So his mom, Rollinsville's Danielle Zaitzew, brought him this morning to Community Cycle's annual bike giveaway to look for his next bike — an early present for his birthday that's in a week. They settled on a fast and sturdy Spiderman bike, with Silas giving it a spin through the parking lot at Optibike, 3200 28th St., to check the fit.
“It's a great community event,” Zaitzew said. “Recycling bikes is the best.”
Community Cycles handed out about 300 children's bikes at its seventh annual Kids Holiday Bike Giveaway.
Along with a refurbished bike, each child also got a new helmet courtesy of Boulder Community Hospital.
Community Cycles, a Boulder non-profit that advocates for the safe use of bicycles and educates riders, collects children's bikes throughout the year for the event.
Volunteers spend several weekends getting the bikes in working order, then give each a bike a final safety check before sending it home with a child. Altogether, about 100 volunteers are involved in the event.
“The kids were pretty excited,” said Broomfield's Rob Smith, who served as a mechanic at the event. “I love bikes, and I love getting people on bikes. This helps everybody out.”
Children between the ages of 2 and 10 are eligible for the giveaway. A $25 donation is suggested, but not required. The organization raises money to cover the cost for low-income children.
Along with getting bikes to children in need, Community Cycle' development director Sue Prant said, the program also helps keep used bikes out of the landfill.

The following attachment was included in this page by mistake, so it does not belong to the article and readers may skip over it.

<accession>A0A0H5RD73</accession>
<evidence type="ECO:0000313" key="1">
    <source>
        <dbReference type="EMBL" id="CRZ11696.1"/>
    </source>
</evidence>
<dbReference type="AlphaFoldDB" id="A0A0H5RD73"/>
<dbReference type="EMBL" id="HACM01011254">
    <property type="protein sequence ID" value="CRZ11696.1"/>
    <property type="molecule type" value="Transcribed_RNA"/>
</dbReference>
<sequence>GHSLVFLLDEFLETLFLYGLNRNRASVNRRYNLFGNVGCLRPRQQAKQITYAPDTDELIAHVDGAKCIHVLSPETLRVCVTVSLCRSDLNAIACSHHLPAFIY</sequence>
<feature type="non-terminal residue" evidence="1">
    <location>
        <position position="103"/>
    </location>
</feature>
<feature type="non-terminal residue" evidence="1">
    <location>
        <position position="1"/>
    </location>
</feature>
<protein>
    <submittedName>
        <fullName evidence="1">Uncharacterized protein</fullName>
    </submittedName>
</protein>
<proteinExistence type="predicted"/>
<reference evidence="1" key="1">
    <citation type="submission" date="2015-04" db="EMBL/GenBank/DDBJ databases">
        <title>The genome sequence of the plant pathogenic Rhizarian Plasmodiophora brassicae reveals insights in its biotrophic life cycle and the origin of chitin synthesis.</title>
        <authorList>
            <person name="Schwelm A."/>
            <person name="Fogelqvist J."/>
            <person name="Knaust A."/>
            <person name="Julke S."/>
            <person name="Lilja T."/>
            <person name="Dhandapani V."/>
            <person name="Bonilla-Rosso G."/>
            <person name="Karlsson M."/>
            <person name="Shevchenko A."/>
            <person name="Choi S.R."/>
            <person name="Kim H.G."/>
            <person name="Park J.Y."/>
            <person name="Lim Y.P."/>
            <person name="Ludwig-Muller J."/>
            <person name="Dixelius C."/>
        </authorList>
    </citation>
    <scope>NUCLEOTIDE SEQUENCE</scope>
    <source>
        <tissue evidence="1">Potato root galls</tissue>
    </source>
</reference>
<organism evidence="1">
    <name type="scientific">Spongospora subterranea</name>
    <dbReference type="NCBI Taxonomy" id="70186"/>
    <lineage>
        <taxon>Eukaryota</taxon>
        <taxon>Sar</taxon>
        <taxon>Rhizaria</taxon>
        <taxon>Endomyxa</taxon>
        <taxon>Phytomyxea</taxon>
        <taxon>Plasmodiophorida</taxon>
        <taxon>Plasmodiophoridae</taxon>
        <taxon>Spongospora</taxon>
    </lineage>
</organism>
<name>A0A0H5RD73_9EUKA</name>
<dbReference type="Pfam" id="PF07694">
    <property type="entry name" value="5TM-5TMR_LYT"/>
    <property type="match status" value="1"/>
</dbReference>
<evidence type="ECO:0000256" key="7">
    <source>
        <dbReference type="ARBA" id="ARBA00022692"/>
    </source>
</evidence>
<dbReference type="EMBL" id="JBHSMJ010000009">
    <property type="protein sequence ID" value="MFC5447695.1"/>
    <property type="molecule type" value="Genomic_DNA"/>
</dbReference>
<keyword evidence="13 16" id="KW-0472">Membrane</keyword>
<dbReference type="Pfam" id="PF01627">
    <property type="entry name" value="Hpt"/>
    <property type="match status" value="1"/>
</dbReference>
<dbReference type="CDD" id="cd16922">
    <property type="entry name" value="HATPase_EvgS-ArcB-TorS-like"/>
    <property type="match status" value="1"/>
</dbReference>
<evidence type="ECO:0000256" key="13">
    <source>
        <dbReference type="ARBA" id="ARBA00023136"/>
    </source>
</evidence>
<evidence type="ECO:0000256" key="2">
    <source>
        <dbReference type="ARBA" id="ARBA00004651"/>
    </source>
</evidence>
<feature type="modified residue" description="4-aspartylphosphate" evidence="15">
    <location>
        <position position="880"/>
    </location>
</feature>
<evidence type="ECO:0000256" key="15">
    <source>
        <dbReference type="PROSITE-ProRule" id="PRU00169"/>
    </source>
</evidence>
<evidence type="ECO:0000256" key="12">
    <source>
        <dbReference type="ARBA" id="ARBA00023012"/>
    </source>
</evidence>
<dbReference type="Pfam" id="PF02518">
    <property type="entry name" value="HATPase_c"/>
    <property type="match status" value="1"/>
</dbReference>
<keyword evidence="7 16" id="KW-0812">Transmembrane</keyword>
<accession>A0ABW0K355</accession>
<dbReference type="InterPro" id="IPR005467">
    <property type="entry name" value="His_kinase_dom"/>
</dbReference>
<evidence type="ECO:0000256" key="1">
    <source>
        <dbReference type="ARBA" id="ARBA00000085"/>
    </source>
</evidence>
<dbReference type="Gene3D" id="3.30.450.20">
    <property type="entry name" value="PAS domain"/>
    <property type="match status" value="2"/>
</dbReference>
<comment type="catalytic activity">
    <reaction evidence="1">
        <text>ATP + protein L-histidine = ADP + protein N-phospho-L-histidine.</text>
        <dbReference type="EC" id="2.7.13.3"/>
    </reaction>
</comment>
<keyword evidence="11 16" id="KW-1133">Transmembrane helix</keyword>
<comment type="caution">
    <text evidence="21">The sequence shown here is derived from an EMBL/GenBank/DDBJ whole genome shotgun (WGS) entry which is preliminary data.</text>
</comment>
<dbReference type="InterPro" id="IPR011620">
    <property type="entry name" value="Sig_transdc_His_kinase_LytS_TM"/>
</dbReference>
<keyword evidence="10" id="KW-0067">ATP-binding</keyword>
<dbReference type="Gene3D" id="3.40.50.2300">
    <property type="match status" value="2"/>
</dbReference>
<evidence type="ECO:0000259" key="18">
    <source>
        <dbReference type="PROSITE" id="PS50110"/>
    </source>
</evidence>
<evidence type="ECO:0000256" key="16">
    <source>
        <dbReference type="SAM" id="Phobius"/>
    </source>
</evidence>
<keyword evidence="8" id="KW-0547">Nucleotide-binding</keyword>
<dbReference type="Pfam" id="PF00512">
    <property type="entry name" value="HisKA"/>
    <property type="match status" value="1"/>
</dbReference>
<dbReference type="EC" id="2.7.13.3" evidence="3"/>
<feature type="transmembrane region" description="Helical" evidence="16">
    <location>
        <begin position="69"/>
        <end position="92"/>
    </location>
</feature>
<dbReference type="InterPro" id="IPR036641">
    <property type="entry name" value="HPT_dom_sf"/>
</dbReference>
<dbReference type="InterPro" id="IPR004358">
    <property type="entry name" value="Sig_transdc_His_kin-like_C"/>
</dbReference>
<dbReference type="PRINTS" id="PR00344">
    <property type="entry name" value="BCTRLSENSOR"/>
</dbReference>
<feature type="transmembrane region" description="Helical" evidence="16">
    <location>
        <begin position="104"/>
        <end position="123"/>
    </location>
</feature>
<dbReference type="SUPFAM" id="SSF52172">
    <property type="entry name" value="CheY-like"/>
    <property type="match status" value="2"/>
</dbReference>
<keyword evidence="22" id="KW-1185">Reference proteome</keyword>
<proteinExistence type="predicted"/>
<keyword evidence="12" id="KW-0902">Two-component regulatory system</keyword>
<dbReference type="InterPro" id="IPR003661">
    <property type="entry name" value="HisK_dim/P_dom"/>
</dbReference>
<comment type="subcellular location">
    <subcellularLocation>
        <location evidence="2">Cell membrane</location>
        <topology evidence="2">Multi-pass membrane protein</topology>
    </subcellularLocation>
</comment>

“Kids don't use the same size bike for very long,” she said.
“Lots of the kids brings back their bikes to donate when they go up to the next size.”
Anna Wallis, of Boulder, came looking for a bike for her 2-year-old daughter, Ava. She chose a pink and purple bike festooned with sparkly streamers on the handlebars — and no pedals. The goal is to master balance first, then move on to a regular bike.
One of the volunteers recommended the bike for a new rider, then showed her how to adjust the seat in case of a growth spurt.
“It's a fabulous program,” she said. “When she outgrows it, we'll just donate it back.”
Boulder's Hector Garcia found a white-and-pink bike for his 6-year-old daughter.
He said through a translator that he wants his children to ride bikes because of the health benefits, adding that his daughter plans to ride her new bike to the park.
“It's a good program,” he said.